I used to be an Evangelical Poster Child. Today, I am contending for the coveted title of Most Uninspiring Spiritual Seeker Ever! (And? If the Academy was voting this very second? I would totally win. I mean, I’d win hands-down with the most-unanimously-unanimous vote in the history of voting.) I’d be crowned Victor of Un-Inspiring-ness (and Princess of Pitiful, if I had anything to say about it, which I do not) because I have been creatively angling for the title for days.
My winning tactics for are as follows. (They are my gift to the world, and I give them freely–provided I keep the shiny statue upon my victory).
- Contract staph infection which manifests in the form of a strange red walnut on your chest, otherwise known as a 3rd (albeit alien-style) breast. Take two double-strength antibiotics twice a day for 7 days, and wait for the 3rd boob infection to shrink. It does not.
- Severely sprain ankle whilst walking home from a bar, after celebrating the completion of Husband’s 2nd year of law school with too many shots of chocolate-whipped-vodka shots, which should not be taken with double-strength antibiotics. (Achieve this by drinking to excess, wearing heels, then staging a Hostile Sidewalk Encounter. Pain is certain to follow.)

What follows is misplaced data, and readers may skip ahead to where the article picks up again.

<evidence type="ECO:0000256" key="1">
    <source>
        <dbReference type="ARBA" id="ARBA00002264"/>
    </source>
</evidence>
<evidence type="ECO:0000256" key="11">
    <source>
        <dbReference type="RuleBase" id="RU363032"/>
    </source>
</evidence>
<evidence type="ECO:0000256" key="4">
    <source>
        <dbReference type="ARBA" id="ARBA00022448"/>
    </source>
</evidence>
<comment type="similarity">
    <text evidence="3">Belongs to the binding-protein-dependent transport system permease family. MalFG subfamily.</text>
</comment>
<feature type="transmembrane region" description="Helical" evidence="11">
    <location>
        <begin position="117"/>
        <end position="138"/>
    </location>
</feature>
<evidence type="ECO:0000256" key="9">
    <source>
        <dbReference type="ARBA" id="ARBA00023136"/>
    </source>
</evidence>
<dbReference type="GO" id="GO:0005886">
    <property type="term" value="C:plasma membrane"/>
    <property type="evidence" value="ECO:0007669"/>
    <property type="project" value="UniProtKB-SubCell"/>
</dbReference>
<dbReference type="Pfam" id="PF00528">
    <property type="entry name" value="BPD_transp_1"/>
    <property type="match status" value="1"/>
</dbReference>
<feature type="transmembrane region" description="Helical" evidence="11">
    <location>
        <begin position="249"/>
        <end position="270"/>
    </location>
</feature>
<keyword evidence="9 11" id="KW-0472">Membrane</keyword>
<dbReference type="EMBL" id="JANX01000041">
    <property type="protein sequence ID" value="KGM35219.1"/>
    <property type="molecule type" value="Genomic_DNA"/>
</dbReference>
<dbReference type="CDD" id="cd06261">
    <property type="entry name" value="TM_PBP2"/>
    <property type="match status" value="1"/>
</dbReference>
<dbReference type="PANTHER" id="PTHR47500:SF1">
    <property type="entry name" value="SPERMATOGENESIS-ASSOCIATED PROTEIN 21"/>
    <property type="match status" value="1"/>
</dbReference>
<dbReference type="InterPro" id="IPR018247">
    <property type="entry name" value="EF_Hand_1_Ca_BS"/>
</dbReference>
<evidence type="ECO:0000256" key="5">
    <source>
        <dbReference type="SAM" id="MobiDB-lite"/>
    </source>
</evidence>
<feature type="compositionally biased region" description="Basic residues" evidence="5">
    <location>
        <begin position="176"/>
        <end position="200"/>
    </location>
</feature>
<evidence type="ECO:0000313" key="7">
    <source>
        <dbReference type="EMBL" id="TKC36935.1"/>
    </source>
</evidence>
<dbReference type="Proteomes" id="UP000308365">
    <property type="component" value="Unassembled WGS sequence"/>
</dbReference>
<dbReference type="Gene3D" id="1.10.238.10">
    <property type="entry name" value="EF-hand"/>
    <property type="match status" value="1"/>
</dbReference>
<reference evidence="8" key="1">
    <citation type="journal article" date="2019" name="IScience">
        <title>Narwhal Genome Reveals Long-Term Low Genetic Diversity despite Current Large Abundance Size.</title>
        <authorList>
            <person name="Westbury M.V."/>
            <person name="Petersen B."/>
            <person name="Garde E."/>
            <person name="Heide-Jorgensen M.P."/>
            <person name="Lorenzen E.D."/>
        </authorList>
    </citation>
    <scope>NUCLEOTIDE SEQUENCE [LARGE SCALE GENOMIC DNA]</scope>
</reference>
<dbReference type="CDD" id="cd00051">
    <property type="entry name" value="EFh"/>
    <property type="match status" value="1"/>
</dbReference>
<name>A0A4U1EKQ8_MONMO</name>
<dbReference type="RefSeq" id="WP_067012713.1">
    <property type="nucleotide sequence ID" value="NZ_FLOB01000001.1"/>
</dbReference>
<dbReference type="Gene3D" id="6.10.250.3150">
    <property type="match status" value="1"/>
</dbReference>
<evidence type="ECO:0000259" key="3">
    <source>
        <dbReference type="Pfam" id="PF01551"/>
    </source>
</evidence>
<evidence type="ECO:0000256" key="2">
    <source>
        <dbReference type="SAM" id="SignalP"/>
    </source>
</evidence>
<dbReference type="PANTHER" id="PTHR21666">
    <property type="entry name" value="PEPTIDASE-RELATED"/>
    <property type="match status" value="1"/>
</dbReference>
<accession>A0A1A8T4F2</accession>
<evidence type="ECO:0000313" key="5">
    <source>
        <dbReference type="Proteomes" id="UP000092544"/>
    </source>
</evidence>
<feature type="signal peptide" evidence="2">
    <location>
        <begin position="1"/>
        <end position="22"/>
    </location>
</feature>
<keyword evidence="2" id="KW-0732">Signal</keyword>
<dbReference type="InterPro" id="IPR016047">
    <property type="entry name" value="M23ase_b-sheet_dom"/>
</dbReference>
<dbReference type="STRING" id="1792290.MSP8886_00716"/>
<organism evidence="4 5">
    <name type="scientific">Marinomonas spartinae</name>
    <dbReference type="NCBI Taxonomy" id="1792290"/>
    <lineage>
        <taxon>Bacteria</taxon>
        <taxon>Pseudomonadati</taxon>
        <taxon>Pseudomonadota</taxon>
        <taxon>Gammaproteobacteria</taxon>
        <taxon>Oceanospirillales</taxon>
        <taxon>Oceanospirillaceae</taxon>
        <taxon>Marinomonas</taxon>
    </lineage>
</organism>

- Wearing Frog Prince Flannel pajamas, lay in bed for two full days. Sleep intermittently and read Kindle between naps.
- After falling asleep while reading, roll over, effectively breaking Kindle’s screen.
- Only when completely necessary (as in the case of actions your Husband cannot do for you, such as visiting the ladies room) hobble about on borrowed crutches (slightly janky but lovingly appreciated!) which feature hand-holds at different levels and a lovely green washcloth taped to (only one) armrest (for comfort!).
- While staring at your bedroom (because you no longer have anything to read, except business reports, which are bor-ing and totally incompatible with pain meds) complain that your space has taken on the distinct look of an episode of Hoarders, minus the dead animals and trash. (Mostly. Dog, still being very much alive, has scattered bathroom trash amongst dirty/clean/unknown-status laundry.).